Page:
About This Chapter
How It Works:
- Identify the lessons in the Holt McDougal Chemistry of Life chapter with which you need help.
- Find the corresponding video lessons with this companion course chapter.
- Watch fun videos that cover topics on the chemistry of life you need to learn or review.
- Complete the quizzes to test your understanding.
- If you need additional help, rewatch the videos until you've mastered the material or submit a question for one of our instructors.
Students will learn:
- Properties of atoms
- What ions and covalent compounds are
- Water's properties
- Solutes, solvents and solutions
- Definitions for acids and bases
- The purpose and properties of lipids, carbohydrates, and proteins
- Amino acid characteristics
- How to balance chemical reactions
- The difference between endothermic and exothermic reactions
- The role of enzymes
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1. The Atom
Tune into this lesson to find out what matters about matter. What exactly is an atom? And, how do the atoms that make up the elements in the periodic table differ from one another?
2. Ions: Predicting Formation, Charge, and Formulas of Ions
Learn how ions are formed using the octet rule. Use the periodic table to predict the charge an atom will have when it becomes an ion. Learn whether an ion is a cation or anion and how to write the formula depending on what charge the ion has.
3. Covalent Compounds: Properties, Naming & Formation
Learn about covalent bonds, how covalent compounds are formed and the properties inherent to covalent compounds, such as low melting and boiling points, in this lesson. Also, learn what rules to follow to name simple covalent compounds.
4. Properties of Water
Why does ice float? Why can water rise on its own against gravity in a small tube? Find out how these mysterious properties of water can be explained by hydrogen bonds.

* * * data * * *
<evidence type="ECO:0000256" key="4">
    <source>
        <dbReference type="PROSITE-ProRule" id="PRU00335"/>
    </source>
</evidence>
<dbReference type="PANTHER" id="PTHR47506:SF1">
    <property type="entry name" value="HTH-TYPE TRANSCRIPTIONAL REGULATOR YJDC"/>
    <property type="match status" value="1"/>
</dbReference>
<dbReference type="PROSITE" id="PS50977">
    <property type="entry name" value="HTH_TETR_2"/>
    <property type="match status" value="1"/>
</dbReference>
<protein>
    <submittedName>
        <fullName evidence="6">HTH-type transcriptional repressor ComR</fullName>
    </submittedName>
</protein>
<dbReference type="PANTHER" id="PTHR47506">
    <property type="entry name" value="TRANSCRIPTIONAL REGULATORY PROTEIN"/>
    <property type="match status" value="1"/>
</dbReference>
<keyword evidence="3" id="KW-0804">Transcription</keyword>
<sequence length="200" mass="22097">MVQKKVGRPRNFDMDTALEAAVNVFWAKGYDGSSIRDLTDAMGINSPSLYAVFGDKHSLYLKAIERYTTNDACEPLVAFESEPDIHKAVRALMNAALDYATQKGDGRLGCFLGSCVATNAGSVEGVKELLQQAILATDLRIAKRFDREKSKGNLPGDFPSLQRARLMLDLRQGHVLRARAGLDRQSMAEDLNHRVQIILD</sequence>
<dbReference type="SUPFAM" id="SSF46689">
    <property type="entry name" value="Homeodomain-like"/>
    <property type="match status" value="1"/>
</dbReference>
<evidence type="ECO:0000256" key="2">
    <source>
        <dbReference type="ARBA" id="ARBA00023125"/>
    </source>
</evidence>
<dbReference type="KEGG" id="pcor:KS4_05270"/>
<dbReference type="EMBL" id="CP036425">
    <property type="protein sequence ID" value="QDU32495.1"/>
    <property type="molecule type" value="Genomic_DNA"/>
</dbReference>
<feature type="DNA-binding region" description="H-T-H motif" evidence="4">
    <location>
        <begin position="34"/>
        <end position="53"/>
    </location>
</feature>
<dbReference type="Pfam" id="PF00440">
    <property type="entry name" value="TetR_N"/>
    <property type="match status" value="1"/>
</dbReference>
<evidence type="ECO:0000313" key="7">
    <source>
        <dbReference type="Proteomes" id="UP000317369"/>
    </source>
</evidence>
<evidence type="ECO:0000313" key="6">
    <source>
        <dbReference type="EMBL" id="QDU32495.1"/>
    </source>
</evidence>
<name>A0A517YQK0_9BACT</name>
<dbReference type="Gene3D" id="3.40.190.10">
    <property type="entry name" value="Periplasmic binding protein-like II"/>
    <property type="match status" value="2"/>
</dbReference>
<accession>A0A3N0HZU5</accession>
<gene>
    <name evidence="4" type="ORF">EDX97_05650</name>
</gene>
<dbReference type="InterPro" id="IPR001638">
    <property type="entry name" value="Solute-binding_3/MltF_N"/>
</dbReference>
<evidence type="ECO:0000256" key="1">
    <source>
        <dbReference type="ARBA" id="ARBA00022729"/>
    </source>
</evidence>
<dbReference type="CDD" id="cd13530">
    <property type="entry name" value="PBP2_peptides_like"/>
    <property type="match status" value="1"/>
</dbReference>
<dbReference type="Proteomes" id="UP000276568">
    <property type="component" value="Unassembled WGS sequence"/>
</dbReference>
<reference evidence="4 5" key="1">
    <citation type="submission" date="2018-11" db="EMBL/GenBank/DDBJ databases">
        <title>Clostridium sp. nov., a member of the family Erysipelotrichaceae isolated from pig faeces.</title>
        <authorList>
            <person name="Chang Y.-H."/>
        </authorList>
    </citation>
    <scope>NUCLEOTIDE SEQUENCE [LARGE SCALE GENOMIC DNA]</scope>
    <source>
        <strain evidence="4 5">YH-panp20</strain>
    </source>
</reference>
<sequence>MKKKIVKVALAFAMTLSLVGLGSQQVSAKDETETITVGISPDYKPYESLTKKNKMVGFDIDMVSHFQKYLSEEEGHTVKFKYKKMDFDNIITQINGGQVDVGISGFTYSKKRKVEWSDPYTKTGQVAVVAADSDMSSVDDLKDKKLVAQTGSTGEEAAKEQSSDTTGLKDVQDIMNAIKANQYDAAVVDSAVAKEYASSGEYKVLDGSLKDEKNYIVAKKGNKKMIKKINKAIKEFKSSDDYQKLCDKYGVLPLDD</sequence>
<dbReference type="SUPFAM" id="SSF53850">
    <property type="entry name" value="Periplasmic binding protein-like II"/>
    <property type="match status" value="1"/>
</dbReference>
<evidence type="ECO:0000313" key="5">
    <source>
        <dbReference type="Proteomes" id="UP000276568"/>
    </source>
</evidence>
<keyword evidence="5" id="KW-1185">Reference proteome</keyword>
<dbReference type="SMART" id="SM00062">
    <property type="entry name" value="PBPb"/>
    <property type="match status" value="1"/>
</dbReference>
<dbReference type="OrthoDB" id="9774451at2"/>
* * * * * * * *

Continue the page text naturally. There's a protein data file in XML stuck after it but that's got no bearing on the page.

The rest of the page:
5. Solutions, Solutes, and Solvents
Oh no! Your friend Ben just drank chili oil on a dare, and now his mouth is burning. Should he drink the ice water or vegetable oil to cool his mouth? Quick. Watch this lesson if you aren't sure.
6. Acids and Bases
Have you ever wondered how we measure the acidity of liquids? Check out this lesson to see how acids and bases are measured on a pH scale and how they relate to neutral solutions, such as water.
7. Introduction to Organic Molecules II: Monomers and Polymers
From everyday man-made items like milk jugs and styrofoam to natural proteins and plant materials, the world is full of polymers! Check out this lesson to learn how polymers are constructed on a molecular level.
8. Structure and Function of Carbohydrates
Carbohydrates are found in many foods that we eat and may be found as sugars, starches, or fiber. Learn more about these three distinct types of carbohydrates, and how they are distinguished through their chemical structures in this lesson.
9. Structure and Function of Lipids
Molecules called lipids have long hydrocarbon chains that determine they way they act. They can be fats, oils, or hormones, and even exist in our cell membranes. Learn more about the chemical structure and biological function of various lipids in this lesson.
10. Proteins I: Structure and Function
We need our proteins, not just as a major food group but for the many useful roles that they play in our bodies. In our introductory lesson to proteins, you'll learn about the many functions we rely on them to perform.
11. Proteins II: Amino Acids, Polymerization and Peptide Bonds
In this lesson, we'll take a deeper look at amino acids. You'll learn what makes a peptide, and what separates a protein from other kinds of amino acid bonds.
12. Proteins III: Structure and Characteristics of the 20 Amino Acids
How do amino acids form the intricate polypeptide chains found in proteins? It's a matter of chemistry. Join glycine, a special amino acid, as she sizes up the other amino acids.